• Access to new customers: We’re living in a world brimming with different types of consumers, who prefer to shop in different ways. Some buyers will look to purchase products directly from a website or an in-person store. Others will look for the best price and solution across various different channels. The more you invest in new methods for customers to reach you both online and in-person, the more sales you’ll generate.
  • Competitive advantage: Customers are increasingly looking for business leaders with a commitment to delivering exceptional customer service. This means not only providing a simple shopping experience, but also ensuring you can reach your customers across all channels. Investing in additional strategies to serve your customers can give you a competitive advantage over businesses who only have a single sales channels.
  • Better marketing: Certain solutions for online and offline selling will not only improve your chances of attracting new customers, they’ll also give you access to “free” marketing opportunities. For instance, marketplaces like Amazon will promote products from various different retailers to an already engaged audience. Additionally, investing in more touchpoints for sales will give you more opportunities for customers to see and recognize your brand.
  • Reduced risk: A lot of newer retailers will rely heavily on a single sales channel, particularly if they’ve seen major results from the first solution they invest in. However, the ecommerce market can change in a short space of time. This could mean if your existing solution stops working as effectively as it once did, you end up missing out on crucial customers. You can even work with other professionals for order fulfilment and manufacturing within an omnichannel strategies, which reduce your risk of out-of-stock notifications.

What are the Challenges of Multichannel Selling?

For the most part, omnichannel or multichannel selling is an excellent strategy for companies looking to strengthen their chances of increased sales and revenue. However, there are some potential downsides to this strategy too. For instance, it can be difficult to determine where you should be selling at first. If you attempt to stretch yourself too thin across too many channels, you could risk becoming overwhelmed by possible orders.

Similarly, it can be difficult to maintain a consistent level of quality across every channel, particularly if you’re working with various different fulfilment experts. The more channels you add to your strategy, the more complicated it becomes to keep everything in order. Other potential challenges include:

  • Staying compliant: Most omnichannel strategies involve working with third-party marketplaces, each of which has its own rules and regulations for sellers to follow. It’s important to ensure you’re staying up-to-date with the requirements for merchants on all of the channels you use, so you can avoid any fines and issues.
  • Fulfilment: Aside from catering to various regulations and shipping expectations, you’ll also need to think carefully about which fulfilment methods you’re going to be using for each channel. For instance, a lot of companies selling on Amazon (around 90%), use Amazon FBA because it allows them to leverage Amazon prime.
  • Inventory management: Working with multiple channels means dealing with more complex inventory management practices. Poor management of inventory can lead to overselling and out-of-stock items, which can cause problems with customer trust. To avoid problems, you’ll need to ensure you’re using an inventory management system capable of keeping up with evolving orders and changes in inventory requirements.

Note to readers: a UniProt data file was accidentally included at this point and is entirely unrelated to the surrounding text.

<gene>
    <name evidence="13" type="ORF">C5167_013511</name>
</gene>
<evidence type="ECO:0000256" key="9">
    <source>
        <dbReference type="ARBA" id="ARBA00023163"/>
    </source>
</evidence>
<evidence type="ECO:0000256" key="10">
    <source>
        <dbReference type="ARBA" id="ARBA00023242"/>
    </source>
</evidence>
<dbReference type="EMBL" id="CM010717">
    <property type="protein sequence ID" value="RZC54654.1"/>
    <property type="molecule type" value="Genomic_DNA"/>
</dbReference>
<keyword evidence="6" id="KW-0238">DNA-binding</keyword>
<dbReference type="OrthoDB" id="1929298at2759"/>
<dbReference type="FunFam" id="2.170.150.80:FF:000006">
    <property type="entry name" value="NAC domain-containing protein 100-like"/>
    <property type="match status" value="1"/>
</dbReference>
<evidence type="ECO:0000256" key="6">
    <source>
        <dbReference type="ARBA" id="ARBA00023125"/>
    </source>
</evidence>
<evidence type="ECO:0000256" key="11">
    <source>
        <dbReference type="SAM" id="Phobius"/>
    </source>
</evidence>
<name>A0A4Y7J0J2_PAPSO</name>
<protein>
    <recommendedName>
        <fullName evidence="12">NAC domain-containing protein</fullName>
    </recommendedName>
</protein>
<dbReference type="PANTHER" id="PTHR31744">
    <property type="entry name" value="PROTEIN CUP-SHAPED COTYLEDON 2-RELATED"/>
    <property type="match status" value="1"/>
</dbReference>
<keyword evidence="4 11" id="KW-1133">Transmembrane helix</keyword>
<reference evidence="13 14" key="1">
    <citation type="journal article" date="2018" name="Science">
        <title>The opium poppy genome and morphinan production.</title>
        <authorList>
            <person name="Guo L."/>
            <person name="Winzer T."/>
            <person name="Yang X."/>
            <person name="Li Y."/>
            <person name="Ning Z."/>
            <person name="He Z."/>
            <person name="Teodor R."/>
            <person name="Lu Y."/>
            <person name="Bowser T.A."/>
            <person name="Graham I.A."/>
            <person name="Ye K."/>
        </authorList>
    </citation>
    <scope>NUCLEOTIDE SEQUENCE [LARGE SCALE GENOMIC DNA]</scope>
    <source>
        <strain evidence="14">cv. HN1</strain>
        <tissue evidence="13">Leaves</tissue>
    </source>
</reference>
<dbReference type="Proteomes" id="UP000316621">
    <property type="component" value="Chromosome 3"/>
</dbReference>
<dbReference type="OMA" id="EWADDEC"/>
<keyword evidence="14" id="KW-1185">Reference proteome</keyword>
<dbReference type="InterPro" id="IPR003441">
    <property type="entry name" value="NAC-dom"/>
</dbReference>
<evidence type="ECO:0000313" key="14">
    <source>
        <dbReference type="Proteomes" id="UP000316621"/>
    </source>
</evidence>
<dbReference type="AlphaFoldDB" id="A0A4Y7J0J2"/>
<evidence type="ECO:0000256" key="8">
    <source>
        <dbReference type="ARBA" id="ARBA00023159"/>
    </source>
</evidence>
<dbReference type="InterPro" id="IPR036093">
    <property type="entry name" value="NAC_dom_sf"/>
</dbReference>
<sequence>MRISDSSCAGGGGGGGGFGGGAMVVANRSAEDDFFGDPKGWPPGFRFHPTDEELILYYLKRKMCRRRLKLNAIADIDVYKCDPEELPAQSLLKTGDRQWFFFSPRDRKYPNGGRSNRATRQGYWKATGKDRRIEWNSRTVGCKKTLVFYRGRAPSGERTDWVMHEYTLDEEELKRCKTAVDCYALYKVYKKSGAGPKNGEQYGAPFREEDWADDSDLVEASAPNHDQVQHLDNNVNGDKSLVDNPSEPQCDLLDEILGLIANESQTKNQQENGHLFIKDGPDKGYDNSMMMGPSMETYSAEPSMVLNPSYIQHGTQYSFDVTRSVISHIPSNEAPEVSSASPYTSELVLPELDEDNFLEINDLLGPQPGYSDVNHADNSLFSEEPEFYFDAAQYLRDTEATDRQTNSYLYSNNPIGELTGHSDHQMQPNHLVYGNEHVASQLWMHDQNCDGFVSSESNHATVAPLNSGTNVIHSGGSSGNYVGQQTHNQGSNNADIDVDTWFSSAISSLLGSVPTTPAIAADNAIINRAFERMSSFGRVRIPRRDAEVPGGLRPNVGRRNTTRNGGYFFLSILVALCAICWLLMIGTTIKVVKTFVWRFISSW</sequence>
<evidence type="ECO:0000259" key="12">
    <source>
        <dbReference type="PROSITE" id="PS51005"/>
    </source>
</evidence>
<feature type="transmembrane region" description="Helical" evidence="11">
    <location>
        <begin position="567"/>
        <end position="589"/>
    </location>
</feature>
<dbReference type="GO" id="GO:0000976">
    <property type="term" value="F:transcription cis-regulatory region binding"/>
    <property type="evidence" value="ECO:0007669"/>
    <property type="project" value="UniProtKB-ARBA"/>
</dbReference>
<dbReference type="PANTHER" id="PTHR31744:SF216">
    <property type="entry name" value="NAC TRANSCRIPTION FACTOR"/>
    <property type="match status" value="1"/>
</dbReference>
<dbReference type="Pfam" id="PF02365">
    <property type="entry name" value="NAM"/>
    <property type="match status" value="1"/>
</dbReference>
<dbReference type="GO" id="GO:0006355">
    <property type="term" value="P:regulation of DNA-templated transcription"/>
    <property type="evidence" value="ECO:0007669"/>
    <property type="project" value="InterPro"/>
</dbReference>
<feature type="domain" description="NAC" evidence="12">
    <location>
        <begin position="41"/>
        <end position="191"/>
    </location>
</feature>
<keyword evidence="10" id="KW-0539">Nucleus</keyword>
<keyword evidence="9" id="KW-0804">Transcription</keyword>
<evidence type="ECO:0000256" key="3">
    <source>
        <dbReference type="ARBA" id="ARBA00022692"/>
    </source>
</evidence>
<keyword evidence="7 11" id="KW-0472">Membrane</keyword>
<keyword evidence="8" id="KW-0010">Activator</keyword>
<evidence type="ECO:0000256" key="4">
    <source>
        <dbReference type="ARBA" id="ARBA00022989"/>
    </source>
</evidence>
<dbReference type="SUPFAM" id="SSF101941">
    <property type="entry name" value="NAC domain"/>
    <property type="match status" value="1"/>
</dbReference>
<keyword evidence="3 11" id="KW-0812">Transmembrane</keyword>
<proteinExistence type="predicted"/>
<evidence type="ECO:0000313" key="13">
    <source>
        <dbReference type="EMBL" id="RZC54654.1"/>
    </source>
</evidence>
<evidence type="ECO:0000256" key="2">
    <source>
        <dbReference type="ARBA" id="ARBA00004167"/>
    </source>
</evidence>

Top tips for Multi-channel selling

Ultimately, multichannel selling is an excellent way to boost sales and revenue. However, like most business models and strategies, it does require leaders to invest in the right strategies to reduce the risk of costly errors and mistakes. Before you get started, here are some top tips to help you.

1. Evaluate channels carefully

When you’re first getting started with multichannel selling, it can be tempting to invest in every channel you discover, as soon as they start to become popular. However, this approach, sometimes referred to “spray and pray” can lead to significant cost issues and lost revenue.

Instead of just constantly adding new channels to your plan, do your research and select the platforms that make the most sense for your business. Think about the niche you’re selling in, your target audience, and the rules and regulations you’ll need to follow on each channel. Evaluate the potential ROI of each channel before diving in.

2. Always optimize for mobile

No matter which channels you’re considering using to increase your sales, it’s always crucial to recognize the importance of mobile. Increasingly, customers are becoming more drawn to sales strategies which focus on putting mobile first. Think about how you can adapt your sales strategies to adhere to customers using their mobile for sales.

This could mean you select website themes and templates which are already mobile optimized. You could look at marketplaces which have their own mobile solution too. Always ensure your pages and checkouts load quickly and effectively on mobile screens.

Be consistent

Although the rules and regulations of each channel and marketplace may force you to adapt your listing and pricing strategy slightly, lack of consistency can cause significant damage to your brand. It’s worth making sure you’re offering the same pricing (For the most part), and showcasing a consistent brand image across all channels.

Maintain similar product descriptions and images across all online channels, and remember to think carefully about how you price your products when you’re selling offline too. If your products seem to be completely different depending on where you sell, this could lead to a loss of trust.

Always deliver excellent customer experiences

Customer service is perhaps the most important thing you can focus on when developing any sales strategy. More than anything else, customers will determine whether they’re going to be loyal to your brand and your products based on the experiences you can offer. If you fail to deliver an excellent level of service, your customers will start looking for solutions elsewhere.